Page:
The historiography of the English Reformation has been driven by several key themes for three or four decades: the chronology of religious change and the success or failure of Protestantism to establish itself, the position of Puritanism vis-à-vis Church conformity, the role of Arminianism (anti-Calvinism) in doctrinal and ecclesiological debates and its impact on ecclesiastical politics and, more latterly, the continuities of ideas and beliefs between medieval Catholicism and Reformation Protestantism. This survey article on six new books in the field of Reformation studies argues that while the current historiography is generating very exciting work on the religious mentalité of early-modern English people and the transmission of ideas across the Catholic-Protestant divide, as well as generating a thriving debate on Calvinist consensus (or not) and the rise of Arminianism (or not), there are further rich seams to mine that incorporate gender into the analysis and that add the Atlantic World perspective to that of the European context for Reformation. © 2009 Association for the Journal of Religious History.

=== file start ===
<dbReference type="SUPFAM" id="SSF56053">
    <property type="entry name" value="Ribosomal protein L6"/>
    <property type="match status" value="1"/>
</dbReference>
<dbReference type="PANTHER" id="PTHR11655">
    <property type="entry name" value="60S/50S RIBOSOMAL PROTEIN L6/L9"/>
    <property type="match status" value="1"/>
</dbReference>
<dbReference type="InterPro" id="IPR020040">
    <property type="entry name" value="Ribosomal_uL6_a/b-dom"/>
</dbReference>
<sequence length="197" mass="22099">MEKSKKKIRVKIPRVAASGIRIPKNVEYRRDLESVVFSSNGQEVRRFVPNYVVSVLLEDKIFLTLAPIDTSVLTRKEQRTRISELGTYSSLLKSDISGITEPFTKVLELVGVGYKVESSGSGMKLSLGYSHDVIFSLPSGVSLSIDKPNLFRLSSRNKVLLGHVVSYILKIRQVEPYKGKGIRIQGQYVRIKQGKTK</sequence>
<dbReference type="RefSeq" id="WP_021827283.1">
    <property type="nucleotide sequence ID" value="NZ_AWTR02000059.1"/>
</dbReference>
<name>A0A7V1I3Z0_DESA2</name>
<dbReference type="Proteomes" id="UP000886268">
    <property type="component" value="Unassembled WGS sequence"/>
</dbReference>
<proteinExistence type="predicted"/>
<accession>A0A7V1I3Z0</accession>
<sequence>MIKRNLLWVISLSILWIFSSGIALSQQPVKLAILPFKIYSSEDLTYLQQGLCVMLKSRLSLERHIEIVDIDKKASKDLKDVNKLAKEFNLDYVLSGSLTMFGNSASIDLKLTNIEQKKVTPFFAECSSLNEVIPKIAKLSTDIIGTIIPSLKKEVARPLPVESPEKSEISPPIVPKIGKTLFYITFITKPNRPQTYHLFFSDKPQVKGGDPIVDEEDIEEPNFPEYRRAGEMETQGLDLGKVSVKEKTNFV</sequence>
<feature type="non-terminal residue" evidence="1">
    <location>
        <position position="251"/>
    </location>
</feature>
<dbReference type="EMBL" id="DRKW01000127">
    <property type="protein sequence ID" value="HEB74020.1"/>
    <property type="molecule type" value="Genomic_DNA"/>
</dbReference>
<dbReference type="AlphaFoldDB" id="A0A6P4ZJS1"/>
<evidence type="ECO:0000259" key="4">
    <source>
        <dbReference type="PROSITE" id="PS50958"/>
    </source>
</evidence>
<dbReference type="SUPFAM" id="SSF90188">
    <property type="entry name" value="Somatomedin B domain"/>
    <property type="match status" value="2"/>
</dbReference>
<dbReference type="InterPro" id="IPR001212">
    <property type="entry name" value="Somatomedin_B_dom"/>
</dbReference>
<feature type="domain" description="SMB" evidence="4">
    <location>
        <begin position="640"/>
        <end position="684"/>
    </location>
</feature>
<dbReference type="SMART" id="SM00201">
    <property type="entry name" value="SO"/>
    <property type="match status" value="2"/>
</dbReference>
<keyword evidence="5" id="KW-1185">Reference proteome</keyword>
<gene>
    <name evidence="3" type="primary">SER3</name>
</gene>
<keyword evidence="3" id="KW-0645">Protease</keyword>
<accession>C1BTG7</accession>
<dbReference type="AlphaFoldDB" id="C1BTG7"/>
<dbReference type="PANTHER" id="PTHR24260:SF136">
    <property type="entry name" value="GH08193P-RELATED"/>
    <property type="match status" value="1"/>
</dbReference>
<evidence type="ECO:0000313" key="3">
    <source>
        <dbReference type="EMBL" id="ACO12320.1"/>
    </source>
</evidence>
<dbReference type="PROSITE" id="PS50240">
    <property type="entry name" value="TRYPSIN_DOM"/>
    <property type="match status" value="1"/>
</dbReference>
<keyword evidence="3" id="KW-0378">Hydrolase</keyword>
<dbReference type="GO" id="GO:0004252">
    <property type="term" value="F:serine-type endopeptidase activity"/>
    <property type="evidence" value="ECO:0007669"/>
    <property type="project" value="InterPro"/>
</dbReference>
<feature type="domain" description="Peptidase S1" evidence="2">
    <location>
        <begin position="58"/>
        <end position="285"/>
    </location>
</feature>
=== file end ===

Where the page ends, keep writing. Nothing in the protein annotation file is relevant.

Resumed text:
Capern, A. L. (2009). New perspectives on the English Reformation. The Journal of religious history, 33(2), 235-253. doi:10.1111/j.1467-9809.2009.00796.x